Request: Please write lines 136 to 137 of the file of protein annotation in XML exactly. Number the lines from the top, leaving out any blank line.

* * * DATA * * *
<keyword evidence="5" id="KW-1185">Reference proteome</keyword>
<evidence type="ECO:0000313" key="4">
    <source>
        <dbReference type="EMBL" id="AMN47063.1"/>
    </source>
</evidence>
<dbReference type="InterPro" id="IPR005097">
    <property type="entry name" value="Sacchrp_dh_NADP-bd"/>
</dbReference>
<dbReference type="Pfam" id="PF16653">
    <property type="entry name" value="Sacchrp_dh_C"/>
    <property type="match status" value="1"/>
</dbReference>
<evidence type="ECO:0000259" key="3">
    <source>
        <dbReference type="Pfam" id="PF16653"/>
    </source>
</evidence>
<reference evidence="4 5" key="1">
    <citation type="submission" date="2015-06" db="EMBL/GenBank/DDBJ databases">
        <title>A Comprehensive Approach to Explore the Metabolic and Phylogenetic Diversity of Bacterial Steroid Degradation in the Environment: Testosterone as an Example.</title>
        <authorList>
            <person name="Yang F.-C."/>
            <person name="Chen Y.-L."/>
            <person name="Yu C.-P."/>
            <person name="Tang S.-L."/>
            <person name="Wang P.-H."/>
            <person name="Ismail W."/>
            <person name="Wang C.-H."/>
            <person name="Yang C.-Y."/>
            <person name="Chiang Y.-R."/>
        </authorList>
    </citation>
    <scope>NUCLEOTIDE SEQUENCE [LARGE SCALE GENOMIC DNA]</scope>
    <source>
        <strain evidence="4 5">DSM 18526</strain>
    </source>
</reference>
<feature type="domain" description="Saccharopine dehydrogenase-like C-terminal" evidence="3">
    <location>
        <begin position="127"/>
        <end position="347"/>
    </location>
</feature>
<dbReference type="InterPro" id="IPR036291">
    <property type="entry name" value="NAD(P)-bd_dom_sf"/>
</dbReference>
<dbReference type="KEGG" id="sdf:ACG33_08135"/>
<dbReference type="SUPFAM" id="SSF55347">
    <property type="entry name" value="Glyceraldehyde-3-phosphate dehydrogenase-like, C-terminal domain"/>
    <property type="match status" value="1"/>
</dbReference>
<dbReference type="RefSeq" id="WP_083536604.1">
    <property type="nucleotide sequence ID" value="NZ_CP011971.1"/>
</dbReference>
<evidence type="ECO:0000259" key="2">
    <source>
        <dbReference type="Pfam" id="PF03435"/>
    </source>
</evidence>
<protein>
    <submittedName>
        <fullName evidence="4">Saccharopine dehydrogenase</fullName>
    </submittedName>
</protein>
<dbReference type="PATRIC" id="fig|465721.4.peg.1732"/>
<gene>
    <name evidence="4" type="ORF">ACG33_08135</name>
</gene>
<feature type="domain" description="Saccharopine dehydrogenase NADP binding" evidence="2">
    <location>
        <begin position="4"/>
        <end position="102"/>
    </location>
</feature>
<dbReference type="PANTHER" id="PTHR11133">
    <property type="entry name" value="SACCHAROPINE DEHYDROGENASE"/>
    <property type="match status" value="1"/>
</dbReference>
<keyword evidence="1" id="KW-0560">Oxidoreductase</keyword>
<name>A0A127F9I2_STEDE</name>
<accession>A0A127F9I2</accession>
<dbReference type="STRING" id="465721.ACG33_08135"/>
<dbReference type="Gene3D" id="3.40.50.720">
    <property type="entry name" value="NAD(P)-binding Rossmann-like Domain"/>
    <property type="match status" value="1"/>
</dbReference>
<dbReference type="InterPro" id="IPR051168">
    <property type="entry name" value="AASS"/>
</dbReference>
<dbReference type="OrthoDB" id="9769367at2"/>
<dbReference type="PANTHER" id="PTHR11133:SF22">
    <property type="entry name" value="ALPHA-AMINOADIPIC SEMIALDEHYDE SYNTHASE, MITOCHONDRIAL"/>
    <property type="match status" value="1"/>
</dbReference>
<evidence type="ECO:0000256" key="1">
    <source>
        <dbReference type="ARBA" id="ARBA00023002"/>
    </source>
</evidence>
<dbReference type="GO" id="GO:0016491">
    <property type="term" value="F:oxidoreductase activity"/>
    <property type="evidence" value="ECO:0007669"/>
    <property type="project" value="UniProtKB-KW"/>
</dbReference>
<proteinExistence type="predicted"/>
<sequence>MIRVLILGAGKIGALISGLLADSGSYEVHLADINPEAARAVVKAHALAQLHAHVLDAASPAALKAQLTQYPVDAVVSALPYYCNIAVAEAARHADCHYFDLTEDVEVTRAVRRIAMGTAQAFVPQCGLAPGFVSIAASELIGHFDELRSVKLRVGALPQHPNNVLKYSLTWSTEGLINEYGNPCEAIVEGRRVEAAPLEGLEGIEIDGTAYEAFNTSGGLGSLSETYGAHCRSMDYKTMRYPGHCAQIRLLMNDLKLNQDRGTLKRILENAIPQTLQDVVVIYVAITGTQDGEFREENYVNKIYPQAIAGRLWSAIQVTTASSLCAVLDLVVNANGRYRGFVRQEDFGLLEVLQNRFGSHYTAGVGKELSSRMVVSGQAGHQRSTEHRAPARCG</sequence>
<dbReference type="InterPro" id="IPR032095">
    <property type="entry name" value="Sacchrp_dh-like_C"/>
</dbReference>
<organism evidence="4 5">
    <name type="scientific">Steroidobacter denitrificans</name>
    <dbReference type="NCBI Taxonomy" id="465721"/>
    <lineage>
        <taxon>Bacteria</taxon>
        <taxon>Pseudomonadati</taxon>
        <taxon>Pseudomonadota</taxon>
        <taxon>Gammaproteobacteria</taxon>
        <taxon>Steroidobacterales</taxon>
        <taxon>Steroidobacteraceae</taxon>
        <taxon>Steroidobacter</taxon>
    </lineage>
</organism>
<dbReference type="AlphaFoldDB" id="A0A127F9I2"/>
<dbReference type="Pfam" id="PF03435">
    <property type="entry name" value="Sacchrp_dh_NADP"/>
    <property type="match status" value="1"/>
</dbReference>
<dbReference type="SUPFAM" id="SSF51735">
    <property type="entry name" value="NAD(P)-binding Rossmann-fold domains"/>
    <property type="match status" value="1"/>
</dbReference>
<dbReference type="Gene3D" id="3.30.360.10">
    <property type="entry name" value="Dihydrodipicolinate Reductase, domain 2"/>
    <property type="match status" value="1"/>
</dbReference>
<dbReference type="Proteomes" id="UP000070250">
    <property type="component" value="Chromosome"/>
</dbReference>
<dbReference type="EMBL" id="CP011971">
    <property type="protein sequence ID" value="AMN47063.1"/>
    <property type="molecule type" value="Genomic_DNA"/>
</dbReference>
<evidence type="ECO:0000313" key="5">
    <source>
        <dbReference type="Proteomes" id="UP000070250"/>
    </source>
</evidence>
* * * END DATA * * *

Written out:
</dbReference>
<dbReference type="Proteomes" id="UP000070250">